Despite Gains, Companies Don't Budget for Mobile

 
 
By Karen A. Frenkel  |  Posted 08-26-2014 Email Print this article Print
 
 
 
 
 
 
 
 
 
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    Who Supplies What
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    Who Supplies What

    Companies are slightly more likely now, compared to 2013, to let employees buy mobile devices for company business and not reimburse them. 54% of companies surveyed supply mobile devices to their employees, lower than last year (69%).
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    Which Mobile Devices Are Preferred
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    Which Mobile Devices Are Preferred

    Respondents are positive about the effect of mobile technology on their company's productivity. Most commonly mentioned were desktop computers (73%), followed by laptops (68%) and smartphones (68%). Fewer consider tablets to have as positive an effect on productivity (47%).
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    Key Benefits From Mobile
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    Key Benefits From Mobile

    Executives say mobile is most useful for: contact with employees anytime, anywhere, reducing time spent commuting to office, meeting clients' needs by providing in-home and off-site service
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    Top Five Positive Effects of Mobile Technology
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    Top Five Positive Effects of Mobile Technology

    The areas in which mobile technology produces a positive effect: Customer service: 70%, Conduct business during increment weather: 32%, Brought more work to the company: 21%,Able to conduct remote meetings: 20%
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    Failure to Budget For Mobile Technology
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    Failure to Budget For Mobile Technology

    77% of companies plan for, budget, or invest in mobile technology. 5% say their business sets an annual budget for mobile items and adheres to it. 12% set an annual budget and adjust expenditures as needed.
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    Most Popular Operating Systems
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    Most Popular Operating Systems

    Use of Microsoft's Windows dramatically increased since last year. 54% of respondents use Windows, up from 36% last year 50% use IOS, unchanged from last year The Android OS followed at 41%, a decline from 2013
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    Best Practices: Empower Your Employees With Mobile
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    Best Practices: Empower Your Employees With Mobile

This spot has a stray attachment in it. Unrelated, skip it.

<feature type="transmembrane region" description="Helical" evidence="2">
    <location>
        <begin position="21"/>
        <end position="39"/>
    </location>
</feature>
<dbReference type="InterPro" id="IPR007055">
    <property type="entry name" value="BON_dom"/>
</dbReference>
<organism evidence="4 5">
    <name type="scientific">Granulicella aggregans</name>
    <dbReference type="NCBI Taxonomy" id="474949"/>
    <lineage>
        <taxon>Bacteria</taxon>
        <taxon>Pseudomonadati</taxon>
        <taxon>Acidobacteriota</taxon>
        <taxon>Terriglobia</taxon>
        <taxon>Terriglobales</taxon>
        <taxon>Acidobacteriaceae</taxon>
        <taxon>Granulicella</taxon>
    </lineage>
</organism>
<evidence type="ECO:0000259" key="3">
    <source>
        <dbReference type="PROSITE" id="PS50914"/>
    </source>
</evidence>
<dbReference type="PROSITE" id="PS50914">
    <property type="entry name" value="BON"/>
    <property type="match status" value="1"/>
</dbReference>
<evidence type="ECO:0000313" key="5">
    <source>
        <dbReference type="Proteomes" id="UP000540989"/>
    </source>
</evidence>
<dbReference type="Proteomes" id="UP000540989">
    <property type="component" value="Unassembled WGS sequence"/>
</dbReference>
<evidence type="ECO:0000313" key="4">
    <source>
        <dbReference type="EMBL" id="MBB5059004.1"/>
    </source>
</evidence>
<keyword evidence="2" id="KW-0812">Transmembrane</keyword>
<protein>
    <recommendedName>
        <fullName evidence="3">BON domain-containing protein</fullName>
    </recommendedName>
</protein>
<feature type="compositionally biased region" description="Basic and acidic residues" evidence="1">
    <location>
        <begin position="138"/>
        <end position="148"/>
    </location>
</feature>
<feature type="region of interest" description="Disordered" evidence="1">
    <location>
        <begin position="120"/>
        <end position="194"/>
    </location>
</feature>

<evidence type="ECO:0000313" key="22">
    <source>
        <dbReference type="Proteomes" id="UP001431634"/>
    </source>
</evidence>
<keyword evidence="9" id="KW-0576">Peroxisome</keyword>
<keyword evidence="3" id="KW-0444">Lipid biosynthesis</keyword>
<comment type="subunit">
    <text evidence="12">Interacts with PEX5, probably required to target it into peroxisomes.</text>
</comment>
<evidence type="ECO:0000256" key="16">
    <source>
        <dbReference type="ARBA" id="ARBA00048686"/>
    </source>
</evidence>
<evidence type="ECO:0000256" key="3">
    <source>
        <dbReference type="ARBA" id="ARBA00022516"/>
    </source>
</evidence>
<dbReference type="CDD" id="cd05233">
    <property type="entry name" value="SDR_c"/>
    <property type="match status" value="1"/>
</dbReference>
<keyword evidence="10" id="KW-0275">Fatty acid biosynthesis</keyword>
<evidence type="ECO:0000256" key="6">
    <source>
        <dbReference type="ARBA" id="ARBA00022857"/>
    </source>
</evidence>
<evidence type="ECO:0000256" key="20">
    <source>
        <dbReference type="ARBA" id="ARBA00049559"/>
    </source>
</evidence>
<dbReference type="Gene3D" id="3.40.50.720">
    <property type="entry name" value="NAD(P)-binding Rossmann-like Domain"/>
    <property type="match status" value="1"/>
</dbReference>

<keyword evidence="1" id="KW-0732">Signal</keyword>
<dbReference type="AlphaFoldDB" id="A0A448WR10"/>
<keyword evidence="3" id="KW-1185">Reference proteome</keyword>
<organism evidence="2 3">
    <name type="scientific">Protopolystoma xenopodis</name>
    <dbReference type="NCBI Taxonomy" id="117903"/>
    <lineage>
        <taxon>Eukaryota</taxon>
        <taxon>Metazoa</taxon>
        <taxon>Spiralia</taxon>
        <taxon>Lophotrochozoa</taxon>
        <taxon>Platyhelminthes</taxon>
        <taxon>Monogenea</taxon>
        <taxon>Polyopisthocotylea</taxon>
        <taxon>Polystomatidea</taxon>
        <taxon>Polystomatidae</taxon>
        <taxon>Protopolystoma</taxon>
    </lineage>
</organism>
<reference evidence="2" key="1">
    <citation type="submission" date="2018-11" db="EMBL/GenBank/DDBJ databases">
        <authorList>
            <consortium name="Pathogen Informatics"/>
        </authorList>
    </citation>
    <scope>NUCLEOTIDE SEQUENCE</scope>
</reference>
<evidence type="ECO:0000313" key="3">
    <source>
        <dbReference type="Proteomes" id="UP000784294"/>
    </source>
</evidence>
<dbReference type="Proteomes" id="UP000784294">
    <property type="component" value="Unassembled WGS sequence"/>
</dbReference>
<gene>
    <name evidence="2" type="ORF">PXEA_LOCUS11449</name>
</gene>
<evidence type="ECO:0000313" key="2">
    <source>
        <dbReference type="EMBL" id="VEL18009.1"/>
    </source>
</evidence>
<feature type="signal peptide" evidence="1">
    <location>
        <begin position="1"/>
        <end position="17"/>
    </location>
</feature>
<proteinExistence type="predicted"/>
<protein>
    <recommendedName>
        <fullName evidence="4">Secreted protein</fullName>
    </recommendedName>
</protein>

The Sage Survey advises executives to incorporate mobile devices and services that empower employees who interface with customers whether they work in the office, on the road or remotely.
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    Best Practices: Track Your Equipment Expenses
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    Best Practices: Track Your Equipment Expenses

    Consider replacing older, slower, less mobile desktops with laptops, tablets and smartphones. After evaluating your current hardware, create a budget for buying mobile devices and services to improve productivity.
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    Best Practices: Budget for Mobile
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    Best Practices: Budget for Mobile

    The report recommends adding mobile to the annual budget so that employees can be very productive, regardless of their location and other factors.
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    Best Practices: Develop a BYOD Program
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    Best Practices: Develop a BYOD Program

    A bring your own device (BYOD) policy can lower costs while increasing employee productivity. Analyze the pros and cons of BYOD plan to see if this is financially and culturally best for your company.
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    Best Practices: View Mobile as an Investment
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    Best Practices: View Mobile as an Investment

    As you develop your budget, consider mobile technology an investment rather than an expense. Add mobile to several budget categories so that it can better support business outreach and drive growth.
 

Although mobile technology improves employee productivity, particularly in customer service, many small and medium-sized businesses do not budget for mobile devices, according to a new survey by Sage North America. Instead, they take an ad hoc approach, addressing employees' needs as they arise. "Slightly more than three quarters of business executives generally do not budget for mobile devices," according to the report, which was prepared by Joe Langner, a Sage executive vice-president. And yet 68 percent of businesses say smartphones have a positive effect on company productivity, equal to laptops. Furthermore, 70 percent of businesses note that mobile technology has "the most positive effect on customer service." The study surveyed 1,090 small business managers and employees in the United States, 45 percent of whom are owners, CEOs, presidents, controllers or CFOs. The survey findings are highlighted below, followed by five best practices about budgeting for mobile. For more about the "Sage U. S. Survey on Mobile Devices 2014" report, click here.

 
 
 
 
 
Karen A. Frenkel writes about technology and innovation and lives in New York City.

 
 
 
 
 
 

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